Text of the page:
Anecdotally, our exercise habits have changed from Pre-COVID times, but does our location intelligence confirm this?
COVID restrictions have obviously dramatically changed the way we work, interact, exercise, socialise and generally live, at least in the short-term.
Many of us living in Melbourne have worked and schooled from home for the best part of 2 years now. Most have replaced the gym, tennis or football with walking, running or online yoga. We walk and talk rather than go for coffee with friends, sit around an outdoor fire rather than bar-hop, have replaced our lippy and heels with leggings and Uggs and host Zoom events in place of a dinner party. Day-to-day life consists of doing many of the same activities as we did Pre-Covid, but in a completely different way. As a result, we see once-thriving locales now void of life, these people instead now utilising areas within their restricted zone (5 or 10 km distance around home), when and how they can.
Living in Bayside Melbourne, for years I have walked along the Beach Rd walking/bike path early morning before work. A section of this path from Brighton to Beaumaris, is illustrated in Figure 1 below . Since COVID restrictions began in March 2020, I have started walking at varying times throughout the day in between meetings. Over this period, I have noticed an increase in people exercising along the path. Some days, there are bottlenecks with cyclists, walkers, joggers, skateboarders, roller-bladers, scooters and dogs on leads, all trying to manoeuvre around each other. Does it seem more hectic because it’s actually busier than prior to COVID? Or is it because I’m now walking along the path during different times to when I previously did, and they have always been as busy? Given we're in the business of analysing human movement, we decided to run the data and find out.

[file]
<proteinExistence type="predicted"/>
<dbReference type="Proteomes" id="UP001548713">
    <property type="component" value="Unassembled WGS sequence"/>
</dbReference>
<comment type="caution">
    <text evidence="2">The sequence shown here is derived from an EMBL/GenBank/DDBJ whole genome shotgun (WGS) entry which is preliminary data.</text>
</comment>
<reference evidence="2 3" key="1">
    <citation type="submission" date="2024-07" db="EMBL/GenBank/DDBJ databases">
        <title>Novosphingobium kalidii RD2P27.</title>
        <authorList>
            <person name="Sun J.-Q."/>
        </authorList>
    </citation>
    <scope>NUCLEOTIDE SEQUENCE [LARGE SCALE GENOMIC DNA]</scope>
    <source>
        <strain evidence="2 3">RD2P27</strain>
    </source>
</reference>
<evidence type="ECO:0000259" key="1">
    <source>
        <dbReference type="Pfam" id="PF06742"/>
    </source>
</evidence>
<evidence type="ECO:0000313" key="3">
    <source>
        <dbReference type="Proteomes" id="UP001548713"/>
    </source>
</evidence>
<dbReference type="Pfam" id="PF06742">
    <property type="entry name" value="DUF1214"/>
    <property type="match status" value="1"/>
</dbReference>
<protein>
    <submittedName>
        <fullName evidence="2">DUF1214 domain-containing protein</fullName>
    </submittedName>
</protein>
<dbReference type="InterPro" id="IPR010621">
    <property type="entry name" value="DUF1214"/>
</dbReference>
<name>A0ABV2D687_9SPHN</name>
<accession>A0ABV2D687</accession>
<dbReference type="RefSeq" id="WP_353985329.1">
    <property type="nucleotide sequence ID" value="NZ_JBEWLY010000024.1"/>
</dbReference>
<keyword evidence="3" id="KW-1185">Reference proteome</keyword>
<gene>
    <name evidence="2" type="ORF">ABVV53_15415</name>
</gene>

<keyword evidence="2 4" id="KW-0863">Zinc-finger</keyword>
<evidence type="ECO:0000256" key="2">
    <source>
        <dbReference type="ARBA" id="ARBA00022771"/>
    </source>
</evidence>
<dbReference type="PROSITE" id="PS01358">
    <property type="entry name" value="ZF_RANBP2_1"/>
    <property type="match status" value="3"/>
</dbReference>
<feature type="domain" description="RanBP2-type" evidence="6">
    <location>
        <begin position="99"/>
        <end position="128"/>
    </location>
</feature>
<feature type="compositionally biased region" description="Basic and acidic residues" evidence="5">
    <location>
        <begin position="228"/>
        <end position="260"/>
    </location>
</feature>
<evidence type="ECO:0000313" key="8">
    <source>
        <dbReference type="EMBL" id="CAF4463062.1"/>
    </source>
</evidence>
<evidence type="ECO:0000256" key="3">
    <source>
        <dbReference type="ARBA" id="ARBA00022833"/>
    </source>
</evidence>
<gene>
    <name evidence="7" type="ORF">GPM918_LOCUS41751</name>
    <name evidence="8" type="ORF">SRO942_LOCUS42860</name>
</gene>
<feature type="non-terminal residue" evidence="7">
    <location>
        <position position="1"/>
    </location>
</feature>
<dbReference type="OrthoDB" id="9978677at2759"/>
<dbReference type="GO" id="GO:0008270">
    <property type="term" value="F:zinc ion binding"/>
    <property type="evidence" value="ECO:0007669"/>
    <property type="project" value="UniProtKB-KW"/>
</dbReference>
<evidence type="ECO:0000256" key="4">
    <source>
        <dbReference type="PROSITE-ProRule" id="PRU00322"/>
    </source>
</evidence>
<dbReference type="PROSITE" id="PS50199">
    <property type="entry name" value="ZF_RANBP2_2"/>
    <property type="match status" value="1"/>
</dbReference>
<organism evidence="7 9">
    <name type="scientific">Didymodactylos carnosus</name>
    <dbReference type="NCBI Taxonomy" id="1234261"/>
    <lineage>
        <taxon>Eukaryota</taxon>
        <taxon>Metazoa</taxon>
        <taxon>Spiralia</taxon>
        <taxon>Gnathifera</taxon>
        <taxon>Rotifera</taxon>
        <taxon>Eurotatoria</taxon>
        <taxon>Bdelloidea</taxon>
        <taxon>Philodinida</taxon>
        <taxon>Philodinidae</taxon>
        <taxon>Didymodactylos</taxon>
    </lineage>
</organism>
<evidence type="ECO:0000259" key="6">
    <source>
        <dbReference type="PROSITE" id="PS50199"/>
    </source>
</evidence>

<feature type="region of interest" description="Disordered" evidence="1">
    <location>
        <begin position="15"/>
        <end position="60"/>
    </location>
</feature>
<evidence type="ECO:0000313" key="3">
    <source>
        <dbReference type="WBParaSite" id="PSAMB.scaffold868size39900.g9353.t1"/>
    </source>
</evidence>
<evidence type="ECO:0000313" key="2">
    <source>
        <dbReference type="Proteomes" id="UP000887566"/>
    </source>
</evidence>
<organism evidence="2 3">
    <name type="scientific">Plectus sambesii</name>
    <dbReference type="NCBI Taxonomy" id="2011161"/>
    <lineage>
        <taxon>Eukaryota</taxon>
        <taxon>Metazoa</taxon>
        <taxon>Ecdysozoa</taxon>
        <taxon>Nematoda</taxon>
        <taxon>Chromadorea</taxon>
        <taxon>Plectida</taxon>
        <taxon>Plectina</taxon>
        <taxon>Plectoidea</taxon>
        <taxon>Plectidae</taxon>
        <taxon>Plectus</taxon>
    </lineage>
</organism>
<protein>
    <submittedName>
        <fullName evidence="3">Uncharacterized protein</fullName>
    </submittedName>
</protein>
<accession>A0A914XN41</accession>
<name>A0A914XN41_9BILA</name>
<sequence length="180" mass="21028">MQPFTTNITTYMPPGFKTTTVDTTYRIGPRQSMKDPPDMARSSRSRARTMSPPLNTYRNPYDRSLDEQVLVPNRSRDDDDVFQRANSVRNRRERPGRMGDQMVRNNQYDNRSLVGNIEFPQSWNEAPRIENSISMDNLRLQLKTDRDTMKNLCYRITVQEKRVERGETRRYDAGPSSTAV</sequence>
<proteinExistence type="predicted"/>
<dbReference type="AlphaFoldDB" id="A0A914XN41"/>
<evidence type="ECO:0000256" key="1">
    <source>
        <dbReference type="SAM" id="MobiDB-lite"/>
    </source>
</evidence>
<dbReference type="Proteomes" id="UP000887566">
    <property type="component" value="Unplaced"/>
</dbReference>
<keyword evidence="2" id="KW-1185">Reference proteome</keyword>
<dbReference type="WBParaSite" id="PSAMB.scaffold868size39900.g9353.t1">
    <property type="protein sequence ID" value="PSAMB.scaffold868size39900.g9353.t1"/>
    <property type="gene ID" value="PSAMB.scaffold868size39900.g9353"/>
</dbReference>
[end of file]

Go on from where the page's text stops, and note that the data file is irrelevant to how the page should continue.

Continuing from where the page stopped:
Caption -Figure 1: Heatmap of people movement on Beach Road path in Bayside Melbourne
We decided to examine the different times of the day people used the path Pre-COVID compared with during COVID restriction periods (Figure 2). To standardise the data across the two different study periods, the path activity data was plotted by hour of day as a percentage of the peak activity for the day. This was then averaged across the full week Monday to Sunday. This allows us to understand how activity along the path was different (or similar) between the study periods.
The results of our analyses were fascinating.
Caption - Figure 2: Profile of travel activity along Beach Rd path by hour of day (Mon - Sun)
Pre-COVID – The green line in Figure 2 reveals that the trail was much more heavily used early morning than the rest of the day. Traffic starts to build from 6am until it peaked at around 7:45am and then drops off to around 40% of this peak usage at 10 am. Activity then slowly picks back up between 4 pm and 6 pm, and then rapidly drops off after 6 pm. This makes sense logically, as many people exercise early before work – hence the mass of activity early morning, and then picking up again later in the day after the average work day has finished. The morning activity peak is likely to also include cyclists commuting to the city, which would be more concentrated in the morning, and less so for the ride home in the evening.